2. Advances the pointer to the buffer held by the caller, in order to point to the next nested property.
  4. The loop runs until the number of total properties in the contact (decremented in each iteration) is zero.

For fixed-length composite properties (if the property tag in question is different from 0x1102 (PtypMultipleBinary) and larger than 0x101f (PtypMultipleString)), the following happens starting at [7]:

  1. The number of bytes left to read in the buffer is compared with 0xC to avoid overrunning the buffer.
  2. The Size is compared to the remaining buffer length to avoid overrunning the buffer.
  3. The size of each nested property, which depends only on the property tag, is calculated from the parent property tag.
  4. The Size is divided by NestedPropCount to obtain the size of each nested property.
  5. The function returns with an error if the calculated subproperty size is different from the property size deduced from parent property tag.
  6. The buffer pointer is incremented by the size of the parent property value to point to the next property.

Unknown or non-processable property types are assigned the nested property size 0x0.

It was observed that if the calculated property size is zero, the buffer pointer is advanced by the size of the property value, as described by the header. The buffer is advanced regardless of the property size and by advancing the buffer, the security check permits the value of the parent property (which may include subproperties) to stay unchecked. For the security check to pass the result of the division performed on Step 4 for fixed-length composite properties must be zero. Therefore for an unknown or non-processable property to pass the security check, NestedPropCount must be larger than Size. Note that since the size of any property in bytes is at least two, NestedPropCount must always be no larger than half of Size, and therefore, the aforementioned division must never be zero in benign cases.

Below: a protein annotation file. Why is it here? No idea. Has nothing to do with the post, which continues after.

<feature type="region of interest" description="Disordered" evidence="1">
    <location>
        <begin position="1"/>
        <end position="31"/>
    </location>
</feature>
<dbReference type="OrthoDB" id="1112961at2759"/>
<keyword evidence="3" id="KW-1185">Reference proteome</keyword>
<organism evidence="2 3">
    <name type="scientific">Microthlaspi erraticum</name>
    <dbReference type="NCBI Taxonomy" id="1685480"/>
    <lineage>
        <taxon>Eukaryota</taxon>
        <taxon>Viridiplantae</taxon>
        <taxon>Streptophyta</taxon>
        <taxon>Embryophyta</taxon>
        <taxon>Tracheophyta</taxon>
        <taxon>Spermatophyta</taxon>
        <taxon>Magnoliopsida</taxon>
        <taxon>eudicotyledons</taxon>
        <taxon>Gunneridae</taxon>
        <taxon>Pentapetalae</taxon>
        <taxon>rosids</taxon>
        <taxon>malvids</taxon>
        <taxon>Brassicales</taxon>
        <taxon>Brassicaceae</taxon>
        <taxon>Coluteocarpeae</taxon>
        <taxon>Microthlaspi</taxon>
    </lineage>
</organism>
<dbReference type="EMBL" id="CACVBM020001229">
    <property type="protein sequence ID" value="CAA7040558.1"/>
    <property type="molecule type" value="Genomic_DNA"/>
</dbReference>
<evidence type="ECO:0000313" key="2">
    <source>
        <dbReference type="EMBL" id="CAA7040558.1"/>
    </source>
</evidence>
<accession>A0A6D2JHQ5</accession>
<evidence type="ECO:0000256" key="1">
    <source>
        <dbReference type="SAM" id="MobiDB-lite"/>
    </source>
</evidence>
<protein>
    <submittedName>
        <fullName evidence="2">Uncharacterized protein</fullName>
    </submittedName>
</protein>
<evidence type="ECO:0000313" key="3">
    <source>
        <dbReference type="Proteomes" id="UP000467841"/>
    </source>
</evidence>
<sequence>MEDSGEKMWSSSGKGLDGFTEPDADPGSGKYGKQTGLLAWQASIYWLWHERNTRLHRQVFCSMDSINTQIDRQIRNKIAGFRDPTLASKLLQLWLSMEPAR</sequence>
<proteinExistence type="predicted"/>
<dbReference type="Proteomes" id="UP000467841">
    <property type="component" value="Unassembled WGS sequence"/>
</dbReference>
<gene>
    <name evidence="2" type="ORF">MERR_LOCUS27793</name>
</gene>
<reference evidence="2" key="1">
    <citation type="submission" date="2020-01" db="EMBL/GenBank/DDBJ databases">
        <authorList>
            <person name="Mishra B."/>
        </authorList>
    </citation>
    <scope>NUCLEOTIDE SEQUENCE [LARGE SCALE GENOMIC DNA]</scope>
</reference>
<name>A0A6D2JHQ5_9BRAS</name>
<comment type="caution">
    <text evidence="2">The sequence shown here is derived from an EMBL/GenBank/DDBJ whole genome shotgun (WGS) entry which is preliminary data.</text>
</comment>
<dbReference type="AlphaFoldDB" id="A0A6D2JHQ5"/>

After the checks have concluded, the function returns zero for a failed check and one for a passed check.

Subsequently, the function HrGetPropArrayFromFileRecord() calls HrGetPropArrayFromBuffer(), which aims to collect the properties into an array of _SPropValue structs and return it to the caller. The _SPropValue array has a length equal of the number of properties (as given by the contact header) and is allocated in the heap through a call to LocalAlloc(). The number of properties is multiplied by sizeof(_SPropValue) to yield the total buffer size. The following fragment shows the allocation taking place:

    if ( !property_array_r )
    {
        ret = -2147024809;
        goto LABEL_71;
    }
    *property_array_r = 0i64;
    header_dword_3_1 = set_to_zero + header_dword_3;

[9]

    if ( (unsigned int)header_dword_3_1 < header_dword_3       
      || (unsigned int)header_dword_3_1 > 0xAAAAAAA            
      || (v10 = (unsigned int)header_dword_3_1,                               
          property_array = (struct _SPropValue *)LocalAlloc(
                                                   0x40u,
                                                   0x18 * header_dword_3_1),
                                                   // sizeof(_SPropValue) * n_properties_in_binary
        (*property_array_r = property_array) == 0i64) )
    {
        ERROR_INSUFICIENT_MEMORY:
        ret = 0x8007000E;
        goto LABEL_71;
    }

An allocation of sizeof(_SPropValue) * n_properties_in_binary can be observed at [9]. Immediately after, each of the property structures are initialized and their property tag member is set to 1. After initialization, the buffer, on which security checks have already been performed, is processed property by property, advancing the property a pointer to the next property with the property header and value sizes provided by the property in question.

If the property processed by the specific loop iteration is a simple property, the following code is executed:

    if ( !_bittest((const signed int *)¤t_property_tag, 0xCu) )
    {
      if ( v16 < 4 )
        break;
      dword_1 = wab_ulong_buffer_full[1];